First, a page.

Business leaders across the Middle East are anxious that a large and growing young population could threaten future stability and lead to escalating unemployment.
"We are in the region faced with a youth bulge. It is really a demographic time bomb that the Arab World is facing," Badr Jafar, CEO of Crescent Petroleum, told CNBC's "Access: Middle East." "We need to create over 150 million jobs over the next 20 years which is more than the Arab world has created over the last century."
Close to 60 percent of the Arab world is under the age of 25, the highest percentage globally, according to the World Bank. A recent United Nations Development Program report identified Egypt as the country with the largest number of unemployed youths in the region. An estimated 54.1 percent of Egyptians aged 15-to-25 do not have a job.
Jafar said structural and legal changes were needed to allow small-to-medium enterprises (SMEs) to thrive in the region, as these could provide extra employment opportunities. Currently, SMEs make up less than ten percent of economic activity in the region, compared to over seventy percent in developed countries.
Abdul Malik Al-Jaber, founder of MENA Apps, which specializes in investing in starts-ups, said that at present there are significant barriers to entrepreneurship in the region. "There is money available to invest and set-up entrepreneurs, but the regulatory framework is not friendly towards entrepreneurs and SMEs," he explained from the sidelines of the 2013 YPO Global Leadership Summit in Istanbul.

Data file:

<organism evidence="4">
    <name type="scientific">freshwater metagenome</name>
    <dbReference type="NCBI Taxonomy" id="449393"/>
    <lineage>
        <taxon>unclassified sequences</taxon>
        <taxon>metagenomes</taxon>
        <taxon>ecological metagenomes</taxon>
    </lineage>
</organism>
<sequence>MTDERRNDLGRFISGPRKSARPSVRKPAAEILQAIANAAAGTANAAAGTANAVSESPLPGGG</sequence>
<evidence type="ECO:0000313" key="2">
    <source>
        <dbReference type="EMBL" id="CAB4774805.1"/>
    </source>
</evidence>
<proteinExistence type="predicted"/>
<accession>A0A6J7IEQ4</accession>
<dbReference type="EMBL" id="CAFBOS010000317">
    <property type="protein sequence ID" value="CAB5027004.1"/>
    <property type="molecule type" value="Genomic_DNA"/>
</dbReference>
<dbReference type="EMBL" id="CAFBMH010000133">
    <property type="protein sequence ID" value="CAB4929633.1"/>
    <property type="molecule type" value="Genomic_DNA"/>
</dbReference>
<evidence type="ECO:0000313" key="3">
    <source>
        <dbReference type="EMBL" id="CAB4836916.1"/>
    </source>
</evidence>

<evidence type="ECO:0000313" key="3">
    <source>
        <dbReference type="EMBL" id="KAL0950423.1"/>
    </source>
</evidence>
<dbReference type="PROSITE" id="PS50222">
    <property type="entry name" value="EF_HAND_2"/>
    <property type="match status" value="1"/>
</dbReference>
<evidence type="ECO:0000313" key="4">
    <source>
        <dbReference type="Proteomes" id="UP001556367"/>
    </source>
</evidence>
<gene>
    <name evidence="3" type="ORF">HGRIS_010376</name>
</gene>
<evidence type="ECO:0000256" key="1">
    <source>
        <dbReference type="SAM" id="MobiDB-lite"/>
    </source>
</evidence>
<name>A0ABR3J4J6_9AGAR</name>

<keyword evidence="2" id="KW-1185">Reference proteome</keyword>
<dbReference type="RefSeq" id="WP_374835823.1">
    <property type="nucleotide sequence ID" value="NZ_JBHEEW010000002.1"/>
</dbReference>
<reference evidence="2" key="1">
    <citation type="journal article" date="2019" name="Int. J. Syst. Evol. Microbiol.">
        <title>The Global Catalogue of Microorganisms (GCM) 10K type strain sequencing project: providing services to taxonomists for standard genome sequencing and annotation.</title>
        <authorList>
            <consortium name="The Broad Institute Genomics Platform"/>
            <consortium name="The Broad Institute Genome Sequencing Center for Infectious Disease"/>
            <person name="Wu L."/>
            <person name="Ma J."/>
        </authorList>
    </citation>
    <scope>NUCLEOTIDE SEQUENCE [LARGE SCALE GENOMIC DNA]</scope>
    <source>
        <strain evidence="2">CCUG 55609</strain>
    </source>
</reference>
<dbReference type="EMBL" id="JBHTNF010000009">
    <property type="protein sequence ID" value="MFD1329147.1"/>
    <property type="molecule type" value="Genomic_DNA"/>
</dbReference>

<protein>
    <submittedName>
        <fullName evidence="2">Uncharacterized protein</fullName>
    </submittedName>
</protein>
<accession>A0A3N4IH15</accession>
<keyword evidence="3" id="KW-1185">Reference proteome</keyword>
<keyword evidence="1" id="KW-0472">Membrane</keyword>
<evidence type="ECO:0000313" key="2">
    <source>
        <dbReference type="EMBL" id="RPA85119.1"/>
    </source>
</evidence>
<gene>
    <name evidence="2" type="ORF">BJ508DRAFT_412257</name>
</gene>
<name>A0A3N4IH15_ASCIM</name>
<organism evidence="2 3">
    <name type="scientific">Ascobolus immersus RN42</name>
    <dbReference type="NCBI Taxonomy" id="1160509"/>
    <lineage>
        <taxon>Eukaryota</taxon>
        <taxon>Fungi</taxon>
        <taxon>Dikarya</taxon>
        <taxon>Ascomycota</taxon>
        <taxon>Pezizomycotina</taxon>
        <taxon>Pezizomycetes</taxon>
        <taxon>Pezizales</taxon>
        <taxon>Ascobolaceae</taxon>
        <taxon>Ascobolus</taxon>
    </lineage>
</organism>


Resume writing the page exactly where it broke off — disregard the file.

Cultural considerations are also holding back entrepreneurship in a region where failure is rarely accepted. But some countries have fared better than others, with Jordan and Egypt offering "conducive" environments for start-ups,according to Iyad Malas, head of Majid Al Futtaim, which develops shopping malls in the Middle East and North Africa.
Governments in the Gulf, which has mostly escaped the turmoil of the Arab Spring, are scrambling to resolve the employment crisis, in part by revamping the education sector. The GCC countries are heavily reliant on talent from abroad at present and locals often shun opportunities in the private sector in pursuit of better perks and benefits.
The Arab Spring I think force everybody to change the angle and they realized that mega-projects alone will not solve the problem," said Al-Jaber.
This week on "Access: Middle East": A series of discussions with the chief executives from across the region about talent, jobs and entrepreneurship. Tune in to discover their strategies, and what's really at stake.
More from our partner, CNBC:
CNBC: Slowing growth signs everywhere, not just in China
CNBC: Goldman on gold: We've just been through a decade
CNBC: Higher investment banking revenue juiced Goldman profit
CNBC: Cherie Blair: Thatcher taught Tony how to win
CNBC: Why some gold bugs are still hanging on